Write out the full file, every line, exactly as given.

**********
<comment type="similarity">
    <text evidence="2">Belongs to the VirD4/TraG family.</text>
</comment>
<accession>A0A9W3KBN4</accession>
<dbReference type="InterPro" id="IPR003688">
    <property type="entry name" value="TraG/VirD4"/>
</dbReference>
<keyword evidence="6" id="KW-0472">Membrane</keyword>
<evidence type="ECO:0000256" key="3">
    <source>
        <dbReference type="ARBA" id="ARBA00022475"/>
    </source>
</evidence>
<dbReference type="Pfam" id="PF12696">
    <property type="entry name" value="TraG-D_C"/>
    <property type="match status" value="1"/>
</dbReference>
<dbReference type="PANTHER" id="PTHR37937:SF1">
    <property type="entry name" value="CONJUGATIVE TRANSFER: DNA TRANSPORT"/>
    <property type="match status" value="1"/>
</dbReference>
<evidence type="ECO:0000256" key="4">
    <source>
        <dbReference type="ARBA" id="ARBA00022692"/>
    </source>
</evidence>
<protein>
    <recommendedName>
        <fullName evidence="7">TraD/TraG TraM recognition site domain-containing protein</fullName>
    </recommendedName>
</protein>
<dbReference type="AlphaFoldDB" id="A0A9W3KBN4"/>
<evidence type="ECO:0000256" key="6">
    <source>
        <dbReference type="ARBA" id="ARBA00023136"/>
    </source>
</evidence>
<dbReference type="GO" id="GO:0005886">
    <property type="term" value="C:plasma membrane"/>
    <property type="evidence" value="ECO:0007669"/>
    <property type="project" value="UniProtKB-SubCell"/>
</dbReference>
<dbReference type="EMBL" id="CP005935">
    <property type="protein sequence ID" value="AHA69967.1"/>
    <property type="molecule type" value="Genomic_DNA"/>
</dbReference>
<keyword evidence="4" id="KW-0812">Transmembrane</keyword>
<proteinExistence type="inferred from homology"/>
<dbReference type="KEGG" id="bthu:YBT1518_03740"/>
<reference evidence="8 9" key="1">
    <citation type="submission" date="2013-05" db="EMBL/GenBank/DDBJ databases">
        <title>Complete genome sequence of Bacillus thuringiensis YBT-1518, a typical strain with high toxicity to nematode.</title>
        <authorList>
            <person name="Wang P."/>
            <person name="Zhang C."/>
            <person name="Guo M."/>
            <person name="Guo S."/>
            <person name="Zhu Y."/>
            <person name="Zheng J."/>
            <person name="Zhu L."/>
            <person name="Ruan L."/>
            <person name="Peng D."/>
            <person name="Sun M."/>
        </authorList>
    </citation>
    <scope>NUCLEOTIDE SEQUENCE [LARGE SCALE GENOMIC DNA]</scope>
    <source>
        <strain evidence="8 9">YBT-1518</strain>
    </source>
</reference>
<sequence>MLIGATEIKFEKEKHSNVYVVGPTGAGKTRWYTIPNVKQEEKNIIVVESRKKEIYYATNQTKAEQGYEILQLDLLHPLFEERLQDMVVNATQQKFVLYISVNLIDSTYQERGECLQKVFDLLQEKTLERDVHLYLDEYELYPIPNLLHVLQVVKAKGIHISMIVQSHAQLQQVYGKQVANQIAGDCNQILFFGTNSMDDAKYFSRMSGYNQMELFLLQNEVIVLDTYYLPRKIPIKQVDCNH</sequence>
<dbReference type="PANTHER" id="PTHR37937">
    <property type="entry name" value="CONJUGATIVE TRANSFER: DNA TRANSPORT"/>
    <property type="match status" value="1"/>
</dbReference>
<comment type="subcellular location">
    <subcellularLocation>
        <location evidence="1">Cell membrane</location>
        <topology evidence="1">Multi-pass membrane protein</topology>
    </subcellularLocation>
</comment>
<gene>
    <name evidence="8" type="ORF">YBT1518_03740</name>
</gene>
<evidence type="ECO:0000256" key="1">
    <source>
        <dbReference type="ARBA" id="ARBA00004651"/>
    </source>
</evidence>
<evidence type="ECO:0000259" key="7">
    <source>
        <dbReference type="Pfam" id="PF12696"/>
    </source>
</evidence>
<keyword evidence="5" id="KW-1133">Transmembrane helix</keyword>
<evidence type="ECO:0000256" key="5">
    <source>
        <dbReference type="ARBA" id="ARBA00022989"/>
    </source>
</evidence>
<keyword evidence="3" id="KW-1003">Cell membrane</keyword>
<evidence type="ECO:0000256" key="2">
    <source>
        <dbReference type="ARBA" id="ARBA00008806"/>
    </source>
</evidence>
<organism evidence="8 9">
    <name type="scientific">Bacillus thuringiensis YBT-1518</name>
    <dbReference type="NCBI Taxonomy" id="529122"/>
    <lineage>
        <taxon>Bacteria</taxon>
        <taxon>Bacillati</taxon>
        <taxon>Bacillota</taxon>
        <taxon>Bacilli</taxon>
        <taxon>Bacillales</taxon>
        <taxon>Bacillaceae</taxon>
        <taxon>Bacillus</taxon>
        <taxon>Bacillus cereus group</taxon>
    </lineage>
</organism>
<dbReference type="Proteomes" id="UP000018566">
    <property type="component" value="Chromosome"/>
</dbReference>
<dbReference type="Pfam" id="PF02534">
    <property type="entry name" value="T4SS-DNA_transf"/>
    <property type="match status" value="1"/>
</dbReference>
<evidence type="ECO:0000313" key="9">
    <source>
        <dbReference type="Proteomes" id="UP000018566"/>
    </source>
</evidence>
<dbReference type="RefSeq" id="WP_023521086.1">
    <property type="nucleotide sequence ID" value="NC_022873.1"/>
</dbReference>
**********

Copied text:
<comment type="similarity">
    <text evidence="2">Belongs to the VirD4/TraG family.</text>
</comment>
<accession>A0A9W3KBN4</accession>
<dbReference type="InterPro" id="IPR003688">
    <property type="entry name" value="TraG/VirD4"/>
</dbReference>
<keyword evidence="6" id="KW-0472">Membrane</keyword>
<evidence type="ECO:0000256" key="3">
    <source>
        <dbReference type="ARBA" id="ARBA00022475"/>
    </source>
</evidence>
<dbReference type="Pfam" id="PF12696">
    <property type="entry name" value="TraG-D_C"/>
    <property type="match status" value="1"/>
</dbReference>
<dbReference type="PANTHER" id="PTHR37937:SF1">
    <property type="entry name" value="CONJUGATIVE TRANSFER: DNA TRANSPORT"/>
    <property type="match status" value="1"/>
</dbReference>
<evidence type="ECO:0000256" key="4">
    <source>
        <dbReference type="ARBA" id="ARBA00022692"/>
    </source>
</evidence>
<protein>
    <recommendedName>
        <fullName evidence="7">TraD/TraG TraM recognition site domain-containing protein</fullName>
    </recommendedName>
</protein>
<dbReference type="AlphaFoldDB" id="A0A9W3KBN4"/>
<evidence type="ECO:0000256" key="6">
    <source>
        <dbReference type="ARBA" id="ARBA00023136"/>
    </source>
</evidence>
<dbReference type="GO" id="GO:0005886">
    <property type="term" value="C:plasma membrane"/>
    <property type="evidence" value="ECO:0007669"/>
    <property type="project" value="UniProtKB-SubCell"/>
</dbReference>
<dbReference type="EMBL" id="CP005935">
    <property type="protein sequence ID" value="AHA69967.1"/>
    <property type="molecule type" value="Genomic_DNA"/>
</dbReference>
<keyword evidence="4" id="KW-0812">Transmembrane</keyword>
<proteinExistence type="inferred from homology"/>
<dbReference type="KEGG" id="bthu:YBT1518_03740"/>
<reference evidence="8 9" key="1">
    <citation type="submission" date="2013-05" db="EMBL/GenBank/DDBJ databases">
        <title>Complete genome sequence of Bacillus thuringiensis YBT-1518, a typical strain with high toxicity to nematode.</title>
        <authorList>
            <person name="Wang P."/>
            <person name="Zhang C."/>
            <person name="Guo M."/>
            <person name="Guo S."/>
            <person name="Zhu Y."/>
            <person name="Zheng J."/>
            <person name="Zhu L."/>
            <person name="Ruan L."/>
            <person name="Peng D."/>
            <person name="Sun M."/>
        </authorList>
    </citation>
    <scope>NUCLEOTIDE SEQUENCE [LARGE SCALE GENOMIC DNA]</scope>
    <source>
        <strain evidence="8 9">YBT-1518</strain>
    </source>
</reference>
<sequence>MLIGATEIKFEKEKHSNVYVVGPTGAGKTRWYTIPNVKQEEKNIIVVESRKKEIYYATNQTKAEQGYEILQLDLLHPLFEERLQDMVVNATQQKFVLYISVNLIDSTYQERGECLQKVFDLLQEKTLERDVHLYLDEYELYPIPNLLHVLQVVKAKGIHISMIVQSHAQLQQVYGKQVANQIAGDCNQILFFGTNSMDDAKYFSRMSGYNQMELFLLQNEVIVLDTYYLPRKIPIKQVDCNH</sequence>
<dbReference type="PANTHER" id="PTHR37937">
    <property type="entry name" value="CONJUGATIVE TRANSFER: DNA TRANSPORT"/>
    <property type="match status" value="1"/>
</dbReference>
<comment type="subcellular location">
    <subcellularLocation>
        <location evidence="1">Cell membrane</location>
        <topology evidence="1">Multi-pass membrane protein</topology>
    </subcellularLocation>
</comment>
<gene>
    <name evidence="8" type="ORF">YBT1518_03740</name>
</gene>
<evidence type="ECO:0000256" key="1">
    <source>
        <dbReference type="ARBA" id="ARBA00004651"/>
    </source>
</evidence>
<evidence type="ECO:0000259" key="7">
    <source>
        <dbReference type="Pfam" id="PF12696"/>
    </source>
</evidence>
<keyword evidence="5" id="KW-1133">Transmembrane helix</keyword>
<evidence type="ECO:0000256" key="5">
    <source>
        <dbReference type="ARBA" id="ARBA00022989"/>
    </source>
</evidence>
<keyword evidence="3" id="KW-1003">Cell membrane</keyword>
<evidence type="ECO:0000256" key="2">
    <source>
        <dbReference type="ARBA" id="ARBA00008806"/>
    </source>
</evidence>
<organism evidence="8 9">
    <name type="scientific">Bacillus thuringiensis YBT-1518</name>
    <dbReference type="NCBI Taxonomy" id="529122"/>
    <lineage>
        <taxon>Bacteria</taxon>
        <taxon>Bacillati</taxon>
        <taxon>Bacillota</taxon>
        <taxon>Bacilli</taxon>
        <taxon>Bacillales</taxon>
        <taxon>Bacillaceae</taxon>
        <taxon>Bacillus</taxon>
        <taxon>Bacillus cereus group</taxon>
    </lineage>
</organism>
<dbReference type="Proteomes" id="UP000018566">
    <property type="component" value="Chromosome"/>
</dbReference>
<dbReference type="Pfam" id="PF02534">
    <property type="entry name" value="T4SS-DNA_transf"/>
    <property type="match status" value="1"/>
</dbReference>
<evidence type="ECO:0000313" key="9">
    <source>
        <dbReference type="Proteomes" id="UP000018566"/>
    </source>
</evidence>
<dbReference type="RefSeq" id="WP_023521086.1">
    <property type="nucleotide sequence ID" value="NC_022873.1"/>
</dbReference>